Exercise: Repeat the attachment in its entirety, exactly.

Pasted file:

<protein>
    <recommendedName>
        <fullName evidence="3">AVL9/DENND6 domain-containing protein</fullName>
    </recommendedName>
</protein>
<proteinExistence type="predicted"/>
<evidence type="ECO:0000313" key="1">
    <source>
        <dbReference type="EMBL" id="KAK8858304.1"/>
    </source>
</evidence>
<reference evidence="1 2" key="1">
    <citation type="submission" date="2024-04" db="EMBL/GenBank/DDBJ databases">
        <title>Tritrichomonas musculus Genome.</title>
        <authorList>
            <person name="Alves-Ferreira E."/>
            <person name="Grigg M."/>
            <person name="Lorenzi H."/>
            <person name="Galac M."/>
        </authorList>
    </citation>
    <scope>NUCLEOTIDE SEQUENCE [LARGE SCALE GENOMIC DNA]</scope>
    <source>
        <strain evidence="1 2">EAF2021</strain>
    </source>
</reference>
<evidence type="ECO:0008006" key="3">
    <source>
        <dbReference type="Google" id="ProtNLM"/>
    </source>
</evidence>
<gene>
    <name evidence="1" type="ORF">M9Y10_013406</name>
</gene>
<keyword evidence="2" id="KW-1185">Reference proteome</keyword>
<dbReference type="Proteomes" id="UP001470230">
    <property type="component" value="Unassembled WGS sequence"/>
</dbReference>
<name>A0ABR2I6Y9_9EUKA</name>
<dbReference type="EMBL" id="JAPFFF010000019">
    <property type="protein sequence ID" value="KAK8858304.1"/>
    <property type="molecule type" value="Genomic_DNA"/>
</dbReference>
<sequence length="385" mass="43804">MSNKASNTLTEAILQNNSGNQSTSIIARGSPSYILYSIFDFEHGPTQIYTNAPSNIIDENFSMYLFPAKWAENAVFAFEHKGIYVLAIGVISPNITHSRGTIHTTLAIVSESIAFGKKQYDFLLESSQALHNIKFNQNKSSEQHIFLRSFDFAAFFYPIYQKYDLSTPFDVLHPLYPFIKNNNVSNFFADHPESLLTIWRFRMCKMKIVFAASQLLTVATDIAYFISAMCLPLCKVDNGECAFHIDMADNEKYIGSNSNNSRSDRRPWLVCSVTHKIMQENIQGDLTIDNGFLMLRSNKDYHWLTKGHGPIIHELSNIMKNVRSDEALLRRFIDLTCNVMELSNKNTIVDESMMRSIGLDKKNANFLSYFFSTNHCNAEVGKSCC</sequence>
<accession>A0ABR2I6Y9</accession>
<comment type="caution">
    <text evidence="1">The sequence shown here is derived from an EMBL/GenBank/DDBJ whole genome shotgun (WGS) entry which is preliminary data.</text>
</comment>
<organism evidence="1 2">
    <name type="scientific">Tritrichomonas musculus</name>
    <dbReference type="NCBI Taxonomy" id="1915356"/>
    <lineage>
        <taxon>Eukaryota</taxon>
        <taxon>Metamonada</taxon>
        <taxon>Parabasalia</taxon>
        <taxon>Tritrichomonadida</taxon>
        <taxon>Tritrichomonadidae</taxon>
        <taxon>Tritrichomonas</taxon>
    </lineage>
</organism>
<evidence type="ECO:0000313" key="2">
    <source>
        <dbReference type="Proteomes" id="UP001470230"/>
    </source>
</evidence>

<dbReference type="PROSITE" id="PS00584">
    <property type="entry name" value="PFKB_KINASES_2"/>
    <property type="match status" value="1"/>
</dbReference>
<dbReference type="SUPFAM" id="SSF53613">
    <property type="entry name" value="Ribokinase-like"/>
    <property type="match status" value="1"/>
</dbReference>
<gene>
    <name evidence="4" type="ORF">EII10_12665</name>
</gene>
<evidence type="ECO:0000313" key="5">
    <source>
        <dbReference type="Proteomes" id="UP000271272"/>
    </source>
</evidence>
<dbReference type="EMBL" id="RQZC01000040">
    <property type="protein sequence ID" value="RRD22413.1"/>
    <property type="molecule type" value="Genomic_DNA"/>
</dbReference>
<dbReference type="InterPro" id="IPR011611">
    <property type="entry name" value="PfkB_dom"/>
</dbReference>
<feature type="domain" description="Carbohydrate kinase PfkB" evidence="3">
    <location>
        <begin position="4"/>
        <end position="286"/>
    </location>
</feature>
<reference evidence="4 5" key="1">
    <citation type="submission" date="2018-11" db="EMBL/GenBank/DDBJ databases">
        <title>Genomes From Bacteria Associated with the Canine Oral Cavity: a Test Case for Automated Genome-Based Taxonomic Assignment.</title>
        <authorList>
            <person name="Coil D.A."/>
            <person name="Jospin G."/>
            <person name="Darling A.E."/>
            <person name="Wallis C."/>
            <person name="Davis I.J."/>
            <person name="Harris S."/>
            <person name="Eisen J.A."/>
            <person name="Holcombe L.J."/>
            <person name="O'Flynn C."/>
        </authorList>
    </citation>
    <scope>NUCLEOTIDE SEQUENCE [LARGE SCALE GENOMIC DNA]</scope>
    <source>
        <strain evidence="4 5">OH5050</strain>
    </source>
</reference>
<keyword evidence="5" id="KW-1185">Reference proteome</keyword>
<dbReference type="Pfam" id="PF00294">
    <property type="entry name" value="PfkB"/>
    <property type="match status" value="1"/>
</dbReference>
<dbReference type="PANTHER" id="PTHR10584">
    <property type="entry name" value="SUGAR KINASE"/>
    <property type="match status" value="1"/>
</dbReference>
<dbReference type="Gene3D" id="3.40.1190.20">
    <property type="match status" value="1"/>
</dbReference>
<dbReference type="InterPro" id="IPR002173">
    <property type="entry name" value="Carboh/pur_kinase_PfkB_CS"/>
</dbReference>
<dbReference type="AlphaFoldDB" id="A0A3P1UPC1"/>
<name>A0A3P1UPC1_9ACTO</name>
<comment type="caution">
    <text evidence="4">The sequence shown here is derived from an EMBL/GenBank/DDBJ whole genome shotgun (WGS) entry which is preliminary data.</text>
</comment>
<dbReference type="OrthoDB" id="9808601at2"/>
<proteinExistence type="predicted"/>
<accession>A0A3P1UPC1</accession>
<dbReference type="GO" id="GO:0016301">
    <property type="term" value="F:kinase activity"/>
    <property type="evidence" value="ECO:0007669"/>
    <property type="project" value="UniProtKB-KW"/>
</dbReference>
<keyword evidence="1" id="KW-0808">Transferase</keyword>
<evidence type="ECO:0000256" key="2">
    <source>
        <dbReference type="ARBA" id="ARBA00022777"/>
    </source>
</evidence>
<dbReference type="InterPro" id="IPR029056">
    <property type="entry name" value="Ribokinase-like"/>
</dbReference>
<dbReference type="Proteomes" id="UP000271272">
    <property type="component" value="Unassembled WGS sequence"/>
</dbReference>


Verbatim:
<protein>
    <recommendedName>
        <fullName evidence="3">AVL9/DENND6 domain-containing protein</fullName>
    </recommendedName>
</protein>
<proteinExistence type="predicted"/>
<evidence type="ECO:0000313" key="1">
    <source>
        <dbReference type="EMBL" id="KAK8858304.1"/>
    </source>
</evidence>
<reference evidence="1 2" key="1">
    <citation type="submission" date="2024-04" db="EMBL/GenBank/DDBJ databases">
        <title>Tritrichomonas musculus Genome.</title>
        <authorList>
            <person name="Alves-Ferreira E."/>
            <person name="Grigg M."/>
            <person name="Lorenzi H."/>
            <person name="Galac M."/>
        </authorList>
    </citation>
    <scope>NUCLEOTIDE SEQUENCE [LARGE SCALE GENOMIC DNA]</scope>
    <source>
        <strain evidence="1 2">EAF2021</strain>
    </source>
</reference>
<evidence type="ECO:0008006" key="3">
    <source>
        <dbReference type="Google" id="ProtNLM"/>
    </source>
</evidence>
<gene>
    <name evidence="1" type="ORF">M9Y10_013406</name>
</gene>
<keyword evidence="2" id="KW-1185">Reference proteome</keyword>
<dbReference type="Proteomes" id="UP001470230">
    <property type="component" value="Unassembled WGS sequence"/>
</dbReference>
<name>A0ABR2I6Y9_9EUKA</name>
<dbReference type="EMBL" id="JAPFFF010000019">
    <property type="protein sequence ID" value="KAK8858304.1"/>
    <property type="molecule type" value="Genomic_DNA"/>
</dbReference>
<sequence length="385" mass="43804">MSNKASNTLTEAILQNNSGNQSTSIIARGSPSYILYSIFDFEHGPTQIYTNAPSNIIDENFSMYLFPAKWAENAVFAFEHKGIYVLAIGVISPNITHSRGTIHTTLAIVSESIAFGKKQYDFLLESSQALHNIKFNQNKSSEQHIFLRSFDFAAFFYPIYQKYDLSTPFDVLHPLYPFIKNNNVSNFFADHPESLLTIWRFRMCKMKIVFAASQLLTVATDIAYFISAMCLPLCKVDNGECAFHIDMADNEKYIGSNSNNSRSDRRPWLVCSVTHKIMQENIQGDLTIDNGFLMLRSNKDYHWLTKGHGPIIHELSNIMKNVRSDEALLRRFIDLTCNVMELSNKNTIVDESMMRSIGLDKKNANFLSYFFSTNHCNAEVGKSCC</sequence>
<accession>A0ABR2I6Y9</accession>
<comment type="caution">
    <text evidence="1">The sequence shown here is derived from an EMBL/GenBank/DDBJ whole genome shotgun (WGS) entry which is preliminary data.</text>
</comment>
<organism evidence="1 2">
    <name type="scientific">Tritrichomonas musculus</name>
    <dbReference type="NCBI Taxonomy" id="1915356"/>
    <lineage>
        <taxon>Eukaryota</taxon>
        <taxon>Metamonada</taxon>
        <taxon>Parabasalia</taxon>
        <taxon>Tritrichomonadida</taxon>
        <taxon>Tritrichomonadidae</taxon>
        <taxon>Tritrichomonas</taxon>
    </lineage>
</organism>
<evidence type="ECO:0000313" key="2">
    <source>
        <dbReference type="Proteomes" id="UP001470230"/>
    </source>
</evidence>

<dbReference type="PROSITE" id="PS00584">
    <property type="entry name" value="PFKB_KINASES_2"/>
    <property type="match status" value="1"/>
</dbReference>
<dbReference type="SUPFAM" id="SSF53613">
    <property type="entry name" value="Ribokinase-like"/>
    <property type="match status" value="1"/>
</dbReference>
<gene>
    <name evidence="4" type="ORF">EII10_12665</name>
</gene>
<evidence type="ECO:0000313" key="5">
    <source>
        <dbReference type="Proteomes" id="UP000271272"/>
    </source>
</evidence>
<dbReference type="EMBL" id="RQZC01000040">
    <property type="protein sequence ID" value="RRD22413.1"/>
    <property type="molecule type" value="Genomic_DNA"/>
</dbReference>
<dbReference type="InterPro" id="IPR011611">
    <property type="entry name" value="PfkB_dom"/>
</dbReference>
<feature type="domain" description="Carbohydrate kinase PfkB" evidence="3">
    <location>
        <begin position="4"/>
        <end position="286"/>
    </location>
</feature>
<reference evidence="4 5" key="1">
    <citation type="submission" date="2018-11" db="EMBL/GenBank/DDBJ databases">
        <title>Genomes From Bacteria Associated with the Canine Oral Cavity: a Test Case for Automated Genome-Based Taxonomic Assignment.</title>
        <authorList>
            <person name="Coil D.A."/>
            <person name="Jospin G."/>
            <person name="Darling A.E."/>
            <person name="Wallis C."/>
            <person name="Davis I.J."/>
            <person name="Harris S."/>
            <person name="Eisen J.A."/>
            <person name="Holcombe L.J."/>
            <person name="O'Flynn C."/>
        </authorList>
    </citation>
    <scope>NUCLEOTIDE SEQUENCE [LARGE SCALE GENOMIC DNA]</scope>
    <source>
        <strain evidence="4 5">OH5050</strain>
    </source>
</reference>
<keyword evidence="5" id="KW-1185">Reference proteome</keyword>
<dbReference type="Pfam" id="PF00294">
    <property type="entry name" value="PfkB"/>
    <property type="match status" value="1"/>
</dbReference>
<dbReference type="PANTHER" id="PTHR10584">
    <property type="entry name" value="SUGAR KINASE"/>
    <property type="match status" value="1"/>
</dbReference>
<dbReference type="Gene3D" id="3.40.1190.20">
    <property type="match status" value="1"/>
</dbReference>
<dbReference type="InterPro" id="IPR002173">
    <property type="entry name" value="Carboh/pur_kinase_PfkB_CS"/>
</dbReference>
<dbReference type="AlphaFoldDB" id="A0A3P1UPC1"/>
<name>A0A3P1UPC1_9ACTO</name>
<comment type="caution">
    <text evidence="4">The sequence shown here is derived from an EMBL/GenBank/DDBJ whole genome shotgun (WGS) entry which is preliminary data.</text>
</comment>
<dbReference type="OrthoDB" id="9808601at2"/>
<proteinExistence type="predicted"/>
<accession>A0A3P1UPC1</accession>
<dbReference type="GO" id="GO:0016301">
    <property type="term" value="F:kinase activity"/>
    <property type="evidence" value="ECO:0007669"/>
    <property type="project" value="UniProtKB-KW"/>
</dbReference>
<keyword evidence="1" id="KW-0808">Transferase</keyword>
<evidence type="ECO:0000256" key="2">
    <source>
        <dbReference type="ARBA" id="ARBA00022777"/>
    </source>
</evidence>
<dbReference type="InterPro" id="IPR029056">
    <property type="entry name" value="Ribokinase-like"/>
</dbReference>
<dbReference type="Proteomes" id="UP000271272">
    <property type="component" value="Unassembled WGS sequence"/>
</dbReference>